Activity and functions of the human gluteal muscles in walking, running, sprinting, and climbing
Article first published online: 12 NOV 2013
Copyright © 2013 Wiley Periodicals, Inc.
American Journal of Physical Anthropology
Volume 153, Issue 1, pages 124–131, January 2014
How to Cite
Bartlett, J. L., Sumner, B., Ellis, R. G. and Kram, R. (2014), Activity and functions of the human gluteal muscles in walking, running, sprinting, and climbing. Am. J. Phys. Anthropol., 153: 124–131. doi: 10.1002/ajpa.22419
- Issue published online: 9 DEC 2013
- Article first published online: 12 NOV 2013
- Manuscript Accepted: 22 OCT 2013
- Manuscript Received: 18 JAN 2013
- University of Colorado Boulder Undergraduate Research Opportunities Program
- gluteus maximus;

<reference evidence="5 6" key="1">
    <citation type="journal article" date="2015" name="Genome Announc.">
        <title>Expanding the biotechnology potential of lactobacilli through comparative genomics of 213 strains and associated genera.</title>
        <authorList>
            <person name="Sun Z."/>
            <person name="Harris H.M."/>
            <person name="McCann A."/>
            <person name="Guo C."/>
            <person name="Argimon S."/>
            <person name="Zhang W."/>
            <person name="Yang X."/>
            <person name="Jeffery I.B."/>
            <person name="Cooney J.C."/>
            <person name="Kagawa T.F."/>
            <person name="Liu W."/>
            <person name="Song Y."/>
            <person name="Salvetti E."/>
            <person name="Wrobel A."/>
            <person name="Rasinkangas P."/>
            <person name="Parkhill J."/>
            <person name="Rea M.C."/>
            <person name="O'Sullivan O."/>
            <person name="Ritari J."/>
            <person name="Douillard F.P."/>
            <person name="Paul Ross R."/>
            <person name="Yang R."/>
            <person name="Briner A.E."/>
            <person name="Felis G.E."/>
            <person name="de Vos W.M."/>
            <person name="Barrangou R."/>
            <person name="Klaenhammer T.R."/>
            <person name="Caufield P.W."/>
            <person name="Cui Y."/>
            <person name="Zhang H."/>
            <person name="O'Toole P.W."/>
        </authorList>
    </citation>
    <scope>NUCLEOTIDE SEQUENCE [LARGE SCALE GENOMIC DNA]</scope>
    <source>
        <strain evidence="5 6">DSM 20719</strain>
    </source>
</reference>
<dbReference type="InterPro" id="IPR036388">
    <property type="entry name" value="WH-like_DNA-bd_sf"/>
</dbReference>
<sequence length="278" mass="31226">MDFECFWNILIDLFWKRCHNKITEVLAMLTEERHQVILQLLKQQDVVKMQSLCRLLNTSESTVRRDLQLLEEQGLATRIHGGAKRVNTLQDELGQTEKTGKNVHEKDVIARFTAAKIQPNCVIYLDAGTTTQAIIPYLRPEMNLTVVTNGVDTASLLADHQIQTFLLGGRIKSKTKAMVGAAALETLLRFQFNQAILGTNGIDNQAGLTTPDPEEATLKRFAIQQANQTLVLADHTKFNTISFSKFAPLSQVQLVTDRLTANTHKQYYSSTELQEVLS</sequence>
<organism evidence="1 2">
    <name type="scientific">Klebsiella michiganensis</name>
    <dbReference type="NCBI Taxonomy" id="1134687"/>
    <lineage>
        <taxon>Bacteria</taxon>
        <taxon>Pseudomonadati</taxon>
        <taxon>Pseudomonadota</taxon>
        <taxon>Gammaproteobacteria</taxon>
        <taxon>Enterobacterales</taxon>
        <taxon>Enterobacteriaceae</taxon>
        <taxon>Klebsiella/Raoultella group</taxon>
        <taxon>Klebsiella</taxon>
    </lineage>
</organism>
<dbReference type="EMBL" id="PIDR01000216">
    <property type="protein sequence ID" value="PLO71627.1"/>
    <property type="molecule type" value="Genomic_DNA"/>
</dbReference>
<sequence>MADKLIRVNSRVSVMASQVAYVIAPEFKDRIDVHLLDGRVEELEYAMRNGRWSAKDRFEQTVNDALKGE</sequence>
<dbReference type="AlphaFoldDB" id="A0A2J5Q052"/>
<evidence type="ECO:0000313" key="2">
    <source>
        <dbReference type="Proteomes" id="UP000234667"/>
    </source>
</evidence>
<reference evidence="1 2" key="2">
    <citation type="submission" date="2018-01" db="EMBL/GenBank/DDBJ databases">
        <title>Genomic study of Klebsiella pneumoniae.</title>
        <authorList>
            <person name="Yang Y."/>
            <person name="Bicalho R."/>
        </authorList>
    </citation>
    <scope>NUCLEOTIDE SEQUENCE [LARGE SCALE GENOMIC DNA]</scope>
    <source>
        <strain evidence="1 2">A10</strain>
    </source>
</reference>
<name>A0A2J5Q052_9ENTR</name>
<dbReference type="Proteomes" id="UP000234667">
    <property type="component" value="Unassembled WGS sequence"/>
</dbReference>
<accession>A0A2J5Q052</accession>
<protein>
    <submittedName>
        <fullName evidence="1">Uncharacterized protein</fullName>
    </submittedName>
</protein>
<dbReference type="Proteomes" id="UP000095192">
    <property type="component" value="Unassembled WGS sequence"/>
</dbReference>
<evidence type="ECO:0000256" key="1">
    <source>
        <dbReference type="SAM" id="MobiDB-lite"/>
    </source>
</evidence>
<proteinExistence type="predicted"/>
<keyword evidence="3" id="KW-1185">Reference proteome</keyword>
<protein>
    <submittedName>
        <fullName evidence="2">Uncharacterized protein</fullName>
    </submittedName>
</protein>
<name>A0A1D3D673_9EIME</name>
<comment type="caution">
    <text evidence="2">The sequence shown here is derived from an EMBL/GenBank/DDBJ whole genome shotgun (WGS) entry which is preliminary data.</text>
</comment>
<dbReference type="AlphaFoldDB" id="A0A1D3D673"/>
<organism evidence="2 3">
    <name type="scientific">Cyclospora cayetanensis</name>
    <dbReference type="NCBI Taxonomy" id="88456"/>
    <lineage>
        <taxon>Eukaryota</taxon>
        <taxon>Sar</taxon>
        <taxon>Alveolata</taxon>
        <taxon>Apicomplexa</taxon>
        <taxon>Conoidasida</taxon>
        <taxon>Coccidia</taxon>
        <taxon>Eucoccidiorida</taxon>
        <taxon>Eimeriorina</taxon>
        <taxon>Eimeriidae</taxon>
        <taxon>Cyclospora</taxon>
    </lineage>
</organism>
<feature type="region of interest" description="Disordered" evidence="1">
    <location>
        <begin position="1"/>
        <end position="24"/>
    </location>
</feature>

It has been suggested that the uniquely large gluteus maximus (GMAX) muscles were an important adaptation during hominin evolution based on numerous anatomical differences between humans and extant apes. GMAX electromyographic (EMG) signals have been quantified for numerous individual movements, but not across the range of locomotor gaits and speeds for the same subjects. Thus, comparing relative EMG amplitudes between these activities has not been possible. We assessed the EMG activity of the gluteal muscles during walking, running, sprinting, and climbing. To gain further insight into the function of the gluteal muscles during locomotion, we measured muscle activity during walking and running with external devices that increased or decreased the need to control either forward or backward trunk pitch. We hypothesized that 1) GMAX EMG activity would be greatest during sprinting and climbing and 2) GMAX EMG activity would be modulated in response to altered forward trunk pitch demands during running. We found that GMAX activity in running was greater than walking and similar to climbing. However, the activity during sprinting was much greater than during running. Further, only the inferior portion of the GMAX had a significant change with altered trunk pitch demands, suggesting that the hip extensors have a limited contribution to the control of trunk pitch movements during running. Overall, our data suggest that the large size of the GMAX reflects its multifaceted role during rapid and powerful movements rather than as a specific adaptation for a single submaximal task such as endurance running. Am J Phys Anthropol 153:124–131, 2014. © 2013 Wiley Periodicals, Inc.